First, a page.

Insolvency and Evictions During Covid

Mark Cummings  15-09-2020

Covid-19 has caused great upheaval, including the closure of cafes, bars, nightclubs, theatres, cinemas, gyms and leisure centres, only some of which are able to tentatively reopen now.

These closures meant that, through no fault of their own, business owners faced potential difficulties in paying the rent due to their landlords. To tackle this, the Coronavirus Act 2020 (“CA 2020”) prevents a landlord from claiming possession of a property in the event that there is a non-payment of rent as and when it falls due. In a nutshell, they cannot evict their tenant just because the tenant cannot pay the rent. This protection was due to last until 30 June 2020

The CA 2020 protections go some way to help tenants but does not prevent landlords from taking other enforcement action, such as commencing insolvency proceedings against non-paying tenants so that they are deemed to be insolvent. This can cause individual tenants to be forced into bankruptcy and company tenants to be forced into liquidation.

In the case of an individual served with a statutory demand, that individual tenant can apply to have the statutory demand set aside, so long as an application is made within 18 days of the demand being served on grounds of there being a genuine dispute, a set-off or as a result of some procedural defect.

A company can be deemed to be insolvent if a creditor serves a statutory demand in respect of a debt of at least £750, which goes unpaid for a period of 3 weeks. In these circumstances the creditor can present a winding up petition, which can result in liquidation of the company.

To avoid the insolvency going further, a commercial tenant must issue an injunction application to prevent the presentation of a petition or, can apply to the Court to strike the petition out.

Even if the tenant does not have a genuine basis upon which to dispute the debt they can still apply to strike the petition out on the basis that its presentation is an “abuse of process”. The Court would consider this on two grounds. Firstly, that the landlord seeks to obtain a collateral advantage by putting the tenant under pressure and, secondly that the landlord is not acting in the best interest of the tenant’s creditors of which the landlord is one.

In these strange and difficult times, the Court would  take into account the fact that, due to the continuing closures brought in to tackle Covid-19, the property will likely to sit empty for some considerable time if the tenant were forced to vacate due to insolvency and their lease was subsequently brought to an end.  Even after businesses re-open, the landlord may struggle to re-let the property in the short to medium term or indeed find another tenant who would be willing to pay a rent equivalent to, or greater than the rent under the previous lease.  In addition, the Court would consider whether the landlord’s desire to liquidate the tenant is in the interest of all of the tenant’s creditors.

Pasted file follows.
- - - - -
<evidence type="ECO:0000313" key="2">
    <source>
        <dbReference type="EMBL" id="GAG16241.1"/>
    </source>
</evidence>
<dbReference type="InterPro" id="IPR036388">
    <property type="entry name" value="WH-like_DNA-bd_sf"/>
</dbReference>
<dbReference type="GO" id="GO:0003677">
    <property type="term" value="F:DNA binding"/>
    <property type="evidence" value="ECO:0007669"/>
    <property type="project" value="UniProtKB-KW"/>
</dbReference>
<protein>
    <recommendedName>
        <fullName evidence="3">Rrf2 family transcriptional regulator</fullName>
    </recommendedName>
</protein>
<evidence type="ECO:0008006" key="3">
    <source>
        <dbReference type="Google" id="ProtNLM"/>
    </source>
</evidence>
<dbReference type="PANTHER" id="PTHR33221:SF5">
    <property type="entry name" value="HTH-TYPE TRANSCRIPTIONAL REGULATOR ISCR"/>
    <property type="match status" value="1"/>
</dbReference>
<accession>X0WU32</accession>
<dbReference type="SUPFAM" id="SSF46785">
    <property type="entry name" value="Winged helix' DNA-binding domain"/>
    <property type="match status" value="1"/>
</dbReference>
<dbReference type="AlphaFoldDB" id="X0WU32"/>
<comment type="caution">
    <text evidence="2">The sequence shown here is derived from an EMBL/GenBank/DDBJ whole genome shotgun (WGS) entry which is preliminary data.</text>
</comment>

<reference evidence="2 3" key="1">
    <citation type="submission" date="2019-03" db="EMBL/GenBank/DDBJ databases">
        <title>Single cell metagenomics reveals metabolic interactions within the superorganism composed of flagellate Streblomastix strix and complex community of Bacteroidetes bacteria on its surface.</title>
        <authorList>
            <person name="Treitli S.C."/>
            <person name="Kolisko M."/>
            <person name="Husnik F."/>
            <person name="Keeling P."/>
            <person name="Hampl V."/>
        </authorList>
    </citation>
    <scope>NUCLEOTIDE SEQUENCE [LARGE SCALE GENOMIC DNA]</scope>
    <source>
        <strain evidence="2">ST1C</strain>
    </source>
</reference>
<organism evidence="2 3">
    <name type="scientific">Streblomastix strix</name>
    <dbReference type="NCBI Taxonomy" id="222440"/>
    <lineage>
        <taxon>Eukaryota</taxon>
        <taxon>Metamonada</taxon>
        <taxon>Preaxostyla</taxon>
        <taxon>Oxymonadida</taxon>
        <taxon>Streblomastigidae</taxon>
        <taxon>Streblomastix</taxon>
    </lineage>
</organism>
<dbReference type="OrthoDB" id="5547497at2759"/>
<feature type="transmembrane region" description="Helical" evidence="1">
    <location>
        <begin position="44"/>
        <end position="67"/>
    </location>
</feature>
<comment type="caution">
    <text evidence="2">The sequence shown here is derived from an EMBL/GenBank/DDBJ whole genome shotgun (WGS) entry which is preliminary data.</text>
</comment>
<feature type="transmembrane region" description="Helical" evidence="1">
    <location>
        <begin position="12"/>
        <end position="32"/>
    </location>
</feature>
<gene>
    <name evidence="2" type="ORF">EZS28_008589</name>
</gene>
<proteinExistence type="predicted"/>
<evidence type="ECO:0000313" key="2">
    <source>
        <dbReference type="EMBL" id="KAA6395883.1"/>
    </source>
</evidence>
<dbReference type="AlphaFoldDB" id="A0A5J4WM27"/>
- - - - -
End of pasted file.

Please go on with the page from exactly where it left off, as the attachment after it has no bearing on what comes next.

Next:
Our property litigation partner Mark Cummings comments: “Tenants should, at an early stage, seek expert legal advice if a statutory demand is served on them or they have difficulty paying their rent. From the landlord’s perspective, all of the above factors should be considered carefully before a statutory demand is served so as to avoid the potential for costly litigation where costs sanctions may apply. Tenants and landlords need to work together during to find the best strategy for preservation of both their businesses.“

Our litigation and property team at Samuels Solicitors is well placed to assist tenants and landlords who have been adversely affected by the closure of their business or a reduction in rental income because of measures brought in to tackle the current global pandemic. Contact us today to find out how we can help. 

closed sign covid 19 commercial property eviction